National Operatic & Dramatic Association
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The Yeomen Of The Guard


10th October 2014


Poynton G & S Society


Poynton Civic Centre

Type of Production



Betty Davidson

Musical Director

Katharine Brown


Author: Kevin Proctor

The structure of “Yeomen” stands out from the other G&S operas I've seen, I've read up on this work and discovered that by the time this piece was written (in 1888), Sullivan was heartily fed up with his partnership with Gilbert, feeling cornered into writing trivial works not worthy of his talent and very much wanting to tackle a ‘proper’ Grand Opera. The effect is something of a fusion: there's plenty of the light-hearted fun numbers and musical pastiche in “Yoemen” that make up the usual G&S style, but grafted onto these are a series of themes which are altogether far deeper than the norm for the duo. The quantity of dialogue set this piece apart from the offset, hinting that this was a different feel of show to their other works but most of all I was particularly struck by the ending of the piece which was distinctly ambiguous and not the usual "happily ever after" - making it clear that G&S had certainly delivered a new direction with their work.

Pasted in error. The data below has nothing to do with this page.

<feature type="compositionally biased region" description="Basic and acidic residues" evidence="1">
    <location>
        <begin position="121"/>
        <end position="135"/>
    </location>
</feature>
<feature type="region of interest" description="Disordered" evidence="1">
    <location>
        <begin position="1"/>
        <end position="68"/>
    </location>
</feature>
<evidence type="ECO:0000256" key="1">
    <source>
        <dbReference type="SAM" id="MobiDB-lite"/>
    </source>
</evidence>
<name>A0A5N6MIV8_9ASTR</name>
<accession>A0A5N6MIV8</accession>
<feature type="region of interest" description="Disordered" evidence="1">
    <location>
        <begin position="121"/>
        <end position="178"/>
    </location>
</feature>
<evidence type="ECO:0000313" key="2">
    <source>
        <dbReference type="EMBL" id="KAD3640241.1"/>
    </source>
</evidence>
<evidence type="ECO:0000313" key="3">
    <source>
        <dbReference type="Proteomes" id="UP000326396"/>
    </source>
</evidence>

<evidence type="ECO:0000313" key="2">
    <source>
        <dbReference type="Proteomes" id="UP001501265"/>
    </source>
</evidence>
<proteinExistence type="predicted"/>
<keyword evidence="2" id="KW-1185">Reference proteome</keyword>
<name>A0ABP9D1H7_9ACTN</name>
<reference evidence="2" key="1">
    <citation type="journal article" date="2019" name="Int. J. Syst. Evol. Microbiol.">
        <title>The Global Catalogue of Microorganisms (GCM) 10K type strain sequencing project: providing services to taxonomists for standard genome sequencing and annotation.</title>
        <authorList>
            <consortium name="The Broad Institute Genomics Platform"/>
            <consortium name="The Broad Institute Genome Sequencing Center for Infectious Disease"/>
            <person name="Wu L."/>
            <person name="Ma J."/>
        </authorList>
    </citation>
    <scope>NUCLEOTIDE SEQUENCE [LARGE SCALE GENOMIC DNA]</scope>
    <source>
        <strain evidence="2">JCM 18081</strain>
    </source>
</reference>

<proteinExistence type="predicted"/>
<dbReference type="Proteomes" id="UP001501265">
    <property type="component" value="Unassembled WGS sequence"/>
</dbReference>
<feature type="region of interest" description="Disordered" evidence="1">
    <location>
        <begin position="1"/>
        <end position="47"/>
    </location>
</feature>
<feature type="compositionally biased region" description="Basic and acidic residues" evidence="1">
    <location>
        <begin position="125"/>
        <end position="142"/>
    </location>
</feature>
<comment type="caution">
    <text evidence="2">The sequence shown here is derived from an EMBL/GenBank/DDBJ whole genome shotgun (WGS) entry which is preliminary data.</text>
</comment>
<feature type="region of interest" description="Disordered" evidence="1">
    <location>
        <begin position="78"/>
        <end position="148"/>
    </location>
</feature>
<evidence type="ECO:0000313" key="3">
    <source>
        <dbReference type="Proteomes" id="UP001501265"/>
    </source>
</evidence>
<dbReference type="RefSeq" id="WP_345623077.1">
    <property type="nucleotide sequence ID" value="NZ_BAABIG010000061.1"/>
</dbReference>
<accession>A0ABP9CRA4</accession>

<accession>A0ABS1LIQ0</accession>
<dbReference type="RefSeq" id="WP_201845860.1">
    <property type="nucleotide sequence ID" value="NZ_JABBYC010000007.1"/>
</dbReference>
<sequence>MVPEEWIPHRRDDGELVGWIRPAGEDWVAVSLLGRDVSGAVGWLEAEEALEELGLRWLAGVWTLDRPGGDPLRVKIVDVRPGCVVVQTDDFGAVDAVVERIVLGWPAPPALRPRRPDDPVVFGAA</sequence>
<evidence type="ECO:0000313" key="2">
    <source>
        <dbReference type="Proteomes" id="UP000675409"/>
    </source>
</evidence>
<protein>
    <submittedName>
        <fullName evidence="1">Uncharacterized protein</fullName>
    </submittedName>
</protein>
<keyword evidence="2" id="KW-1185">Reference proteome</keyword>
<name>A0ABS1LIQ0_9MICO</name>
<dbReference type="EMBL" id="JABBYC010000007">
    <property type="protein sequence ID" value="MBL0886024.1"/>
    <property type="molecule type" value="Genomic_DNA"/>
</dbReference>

The actor playing Jack Point (whose name was missing in the programme) impressed as the unfortunate jester, getting through folksong pastiche, patter songs and song-and-dance routines with gusto.  Andrew Pugh gave us a pleasant tenor voice as Fairfax, Ian Whitfield delivered a strong calibre of stagecraft as Sergeant Meryll as did the splendid Jeanette Wood as the "housekeeper of the Tower" Dame Carruthers.

My favourite number in the show was “Strange Adventure” – this group excel with small ensemble close harmony work, each line was crystal clear and balanced beautifully, a delight!

I know I've mentioned this before and I still feel it poignant enough to mention it again; as these productions have a static set for the shows duration, I do feel that investing in a more creative performing space (set design) would be more appealing to the eye and would aid you to deliver a more interesting production from a visual prospective. A simple cloth (regardless of how nicely it’s painted) is not enough to keep audiences eyes entertained for 2 hours - I’d really like to see a more creative approach towards set design in your future productions.

All across our district, I hear time and time again how much of a struggle it is for societies to sell tickets – I was delighted to see that Poynton G&S have done a marvellous job at getting bums on seats, the civic hall was packed – who ever said the G&S is a dying fashion!?